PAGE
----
If you have ever watched an old time western, or a more recent science fiction movie like Ironman, then you may have seen where we have been camping. Because of their unique formations, photogenic quality, and dramatic High Sierra backdrop, the Alabama Hills near Lone Pine, CA, has long been a favorite location for Hollywood producers of Western movies. Old, old time stars like Gene Autry, Hopalong Cassidy, Randolph Scott, and the Lone Ranger rode these hills in their adventures. Science fiction films made in the Alabama Hills include, “Screechers,” “Tremors,” and “Iron Man.” “Foreign-based” films such as “The Charge of the Light Brigade” and “Gunga Din” are among the 700 plus movies filmed in the Alabama Hills. Lone Pine is home to the Lone Pine Film History Museum, where you can see a brief movie that highlights the film-making history of the area. Over 10,500 square feet of exhibits and displays gives you an insight of this unique American cultural heritage.
We camped at Tuttle Creek Campground, which is operated by the Bureau of Land Management (BLM). Tuttle Creek is in the middle of the high desert right next to the Alabama Hills. The Alabama Hills got their name from Confederate sympathizers who prospected and mined the area during the Civil War. In other words, there was not a lot of shade. When we left our last site, June Lake, there was snow on the ground. The 2,000 foot drop in elevation did wonders for the temperature. It was much warmer here, and the view was outstanding! What a sight to wake up to in the morning.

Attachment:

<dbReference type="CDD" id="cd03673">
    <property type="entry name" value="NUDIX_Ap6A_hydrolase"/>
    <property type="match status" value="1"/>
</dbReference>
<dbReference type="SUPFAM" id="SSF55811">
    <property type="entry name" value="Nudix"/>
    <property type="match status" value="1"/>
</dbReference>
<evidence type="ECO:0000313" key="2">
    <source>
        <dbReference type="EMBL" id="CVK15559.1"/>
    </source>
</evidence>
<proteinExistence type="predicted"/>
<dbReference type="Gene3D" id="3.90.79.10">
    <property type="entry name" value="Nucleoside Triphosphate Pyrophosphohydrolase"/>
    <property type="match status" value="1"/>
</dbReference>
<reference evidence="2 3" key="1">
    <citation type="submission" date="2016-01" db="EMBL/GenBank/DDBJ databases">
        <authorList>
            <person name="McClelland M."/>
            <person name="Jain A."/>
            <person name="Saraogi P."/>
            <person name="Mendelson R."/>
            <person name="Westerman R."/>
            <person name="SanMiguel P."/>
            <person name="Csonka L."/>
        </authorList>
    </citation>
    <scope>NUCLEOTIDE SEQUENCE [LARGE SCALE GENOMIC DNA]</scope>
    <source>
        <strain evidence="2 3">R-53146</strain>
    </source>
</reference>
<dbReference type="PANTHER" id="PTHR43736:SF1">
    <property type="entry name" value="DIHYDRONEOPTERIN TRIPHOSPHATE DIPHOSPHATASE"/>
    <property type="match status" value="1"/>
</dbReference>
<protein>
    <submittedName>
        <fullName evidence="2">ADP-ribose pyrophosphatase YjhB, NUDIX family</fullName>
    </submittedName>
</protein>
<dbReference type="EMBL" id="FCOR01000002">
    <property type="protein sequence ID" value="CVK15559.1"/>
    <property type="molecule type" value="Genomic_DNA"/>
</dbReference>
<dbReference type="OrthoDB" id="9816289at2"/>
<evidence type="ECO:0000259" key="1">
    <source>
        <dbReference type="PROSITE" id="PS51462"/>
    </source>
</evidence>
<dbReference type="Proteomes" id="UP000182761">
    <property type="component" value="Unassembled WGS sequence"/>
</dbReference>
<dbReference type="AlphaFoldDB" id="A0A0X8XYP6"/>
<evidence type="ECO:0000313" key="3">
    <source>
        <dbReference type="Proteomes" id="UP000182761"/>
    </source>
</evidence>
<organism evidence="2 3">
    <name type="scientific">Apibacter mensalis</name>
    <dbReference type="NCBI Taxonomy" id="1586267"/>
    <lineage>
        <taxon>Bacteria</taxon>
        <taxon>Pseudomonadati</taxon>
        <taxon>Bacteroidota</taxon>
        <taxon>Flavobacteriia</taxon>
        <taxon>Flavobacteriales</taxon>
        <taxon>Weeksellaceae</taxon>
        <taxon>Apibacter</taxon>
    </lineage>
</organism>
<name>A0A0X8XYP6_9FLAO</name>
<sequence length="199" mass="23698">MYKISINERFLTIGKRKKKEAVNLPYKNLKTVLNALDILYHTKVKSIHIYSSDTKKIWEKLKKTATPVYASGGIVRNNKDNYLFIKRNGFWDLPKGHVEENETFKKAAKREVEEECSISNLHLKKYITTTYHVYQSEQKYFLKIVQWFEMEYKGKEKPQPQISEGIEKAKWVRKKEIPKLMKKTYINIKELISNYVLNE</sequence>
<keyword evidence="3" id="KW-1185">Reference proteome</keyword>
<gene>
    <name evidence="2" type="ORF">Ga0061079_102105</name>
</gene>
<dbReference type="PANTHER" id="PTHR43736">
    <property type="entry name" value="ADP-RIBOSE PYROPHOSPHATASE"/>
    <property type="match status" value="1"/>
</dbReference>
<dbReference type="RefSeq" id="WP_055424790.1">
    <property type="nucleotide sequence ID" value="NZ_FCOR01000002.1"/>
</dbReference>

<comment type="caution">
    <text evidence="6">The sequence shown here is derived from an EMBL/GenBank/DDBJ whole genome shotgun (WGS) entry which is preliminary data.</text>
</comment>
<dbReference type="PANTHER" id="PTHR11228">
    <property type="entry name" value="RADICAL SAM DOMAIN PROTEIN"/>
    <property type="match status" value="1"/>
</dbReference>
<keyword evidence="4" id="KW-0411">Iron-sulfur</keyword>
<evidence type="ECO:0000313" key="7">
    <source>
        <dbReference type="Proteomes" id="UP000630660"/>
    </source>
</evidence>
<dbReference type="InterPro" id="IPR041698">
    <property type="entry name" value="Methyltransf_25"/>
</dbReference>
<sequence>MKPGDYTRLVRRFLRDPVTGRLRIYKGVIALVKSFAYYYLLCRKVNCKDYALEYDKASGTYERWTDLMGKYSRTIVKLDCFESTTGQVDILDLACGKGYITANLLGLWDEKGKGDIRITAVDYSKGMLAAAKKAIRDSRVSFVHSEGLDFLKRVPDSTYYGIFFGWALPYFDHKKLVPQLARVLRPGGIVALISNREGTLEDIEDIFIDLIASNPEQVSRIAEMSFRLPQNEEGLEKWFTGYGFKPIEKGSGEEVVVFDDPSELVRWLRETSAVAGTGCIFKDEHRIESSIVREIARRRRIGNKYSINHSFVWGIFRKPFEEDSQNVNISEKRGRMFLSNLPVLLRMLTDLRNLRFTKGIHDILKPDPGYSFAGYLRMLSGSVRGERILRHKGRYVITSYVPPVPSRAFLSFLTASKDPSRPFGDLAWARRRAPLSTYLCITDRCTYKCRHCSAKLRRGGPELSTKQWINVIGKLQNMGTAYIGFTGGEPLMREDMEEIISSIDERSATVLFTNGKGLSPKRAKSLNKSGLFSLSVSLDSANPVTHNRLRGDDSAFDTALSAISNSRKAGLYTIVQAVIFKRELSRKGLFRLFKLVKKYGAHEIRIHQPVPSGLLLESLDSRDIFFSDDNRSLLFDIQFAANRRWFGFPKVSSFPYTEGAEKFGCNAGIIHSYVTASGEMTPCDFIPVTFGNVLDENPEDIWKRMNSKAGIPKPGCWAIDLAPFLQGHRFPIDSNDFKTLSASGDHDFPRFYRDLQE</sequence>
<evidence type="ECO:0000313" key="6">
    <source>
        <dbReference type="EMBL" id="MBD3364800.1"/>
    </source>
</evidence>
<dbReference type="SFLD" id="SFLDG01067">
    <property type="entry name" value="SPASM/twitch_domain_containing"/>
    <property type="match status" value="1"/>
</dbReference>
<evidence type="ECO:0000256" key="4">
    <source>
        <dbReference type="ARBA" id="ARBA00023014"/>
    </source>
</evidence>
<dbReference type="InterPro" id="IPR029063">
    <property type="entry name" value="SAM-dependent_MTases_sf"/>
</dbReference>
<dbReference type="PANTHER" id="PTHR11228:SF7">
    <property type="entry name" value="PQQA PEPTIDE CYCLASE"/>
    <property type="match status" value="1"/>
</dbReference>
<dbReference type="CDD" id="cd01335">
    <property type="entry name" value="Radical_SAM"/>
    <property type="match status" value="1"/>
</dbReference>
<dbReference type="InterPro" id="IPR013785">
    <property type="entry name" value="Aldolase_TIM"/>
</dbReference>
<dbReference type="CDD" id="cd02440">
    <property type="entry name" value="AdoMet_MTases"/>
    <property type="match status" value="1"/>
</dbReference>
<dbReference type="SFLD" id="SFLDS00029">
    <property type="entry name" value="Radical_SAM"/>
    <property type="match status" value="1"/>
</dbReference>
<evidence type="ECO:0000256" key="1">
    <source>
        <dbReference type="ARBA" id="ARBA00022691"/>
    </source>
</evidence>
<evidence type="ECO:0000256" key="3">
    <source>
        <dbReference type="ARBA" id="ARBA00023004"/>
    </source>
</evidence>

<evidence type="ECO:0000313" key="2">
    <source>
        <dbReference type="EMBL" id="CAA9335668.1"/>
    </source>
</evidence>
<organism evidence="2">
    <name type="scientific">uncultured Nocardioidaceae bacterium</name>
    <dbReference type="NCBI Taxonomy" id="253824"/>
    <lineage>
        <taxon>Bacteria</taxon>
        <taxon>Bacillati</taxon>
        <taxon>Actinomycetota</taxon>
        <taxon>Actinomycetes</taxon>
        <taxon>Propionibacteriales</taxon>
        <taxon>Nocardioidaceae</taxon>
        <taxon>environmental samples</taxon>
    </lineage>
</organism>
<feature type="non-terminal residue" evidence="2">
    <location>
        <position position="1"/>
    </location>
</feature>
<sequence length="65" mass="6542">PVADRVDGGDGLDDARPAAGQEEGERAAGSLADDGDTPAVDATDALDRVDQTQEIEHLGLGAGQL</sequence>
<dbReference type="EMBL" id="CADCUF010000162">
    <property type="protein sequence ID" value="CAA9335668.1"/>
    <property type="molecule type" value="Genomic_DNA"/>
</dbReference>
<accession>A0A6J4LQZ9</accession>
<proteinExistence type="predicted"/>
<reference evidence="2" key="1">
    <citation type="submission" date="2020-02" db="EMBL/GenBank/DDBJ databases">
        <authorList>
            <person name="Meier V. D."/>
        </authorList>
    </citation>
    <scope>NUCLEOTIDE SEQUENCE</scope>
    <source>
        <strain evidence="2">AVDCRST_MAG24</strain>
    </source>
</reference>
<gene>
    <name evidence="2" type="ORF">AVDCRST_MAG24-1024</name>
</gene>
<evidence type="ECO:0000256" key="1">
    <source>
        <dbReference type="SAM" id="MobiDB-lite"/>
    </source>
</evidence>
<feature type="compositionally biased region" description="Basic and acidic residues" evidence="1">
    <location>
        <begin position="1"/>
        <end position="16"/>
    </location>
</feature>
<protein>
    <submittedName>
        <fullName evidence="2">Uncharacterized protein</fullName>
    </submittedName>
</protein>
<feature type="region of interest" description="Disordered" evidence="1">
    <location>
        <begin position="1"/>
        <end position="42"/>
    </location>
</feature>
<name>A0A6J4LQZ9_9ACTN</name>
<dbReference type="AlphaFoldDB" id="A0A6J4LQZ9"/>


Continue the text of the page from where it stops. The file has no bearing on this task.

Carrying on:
The next morning we drove to the Interagency Visitor Center. There we discovered another instance of Los Angeles diverting water from the Owens Valley. We learned that the water diversion had almost drained Owens Lake, destroying wildlife habitat and causing large dust storms in the area. As with Mono Lake, the courts got involved and ruled that Los Angeles had to take corrective action. Consequently, Owens Lake is maintained at a minimum level to eliminate dust storms and some of the habitat has been restored.
The Manzanar National Historic Site was our next stop. Manzanar was one of ten War Relocation Centers established to relocate Japanese Americans away from the coastal areas in the states of Washington, Oregon, and California. In February, 1942, President Roosevelt signed Executive Order 9066 and directed that 120,000 men, women, and children were taken from their homes. Most moved voluntarily, but some were actually arrested and sent into these Relocation Centers. Manzanar was typical of these camps. They were quickly constructed and looked like prisoner of war camps, with barbed wire fences and guard towers. The internees, as they were called, were told the security was to protect them. They quickly noticed the lights and the guards were focused to the inside of camps, not the outside.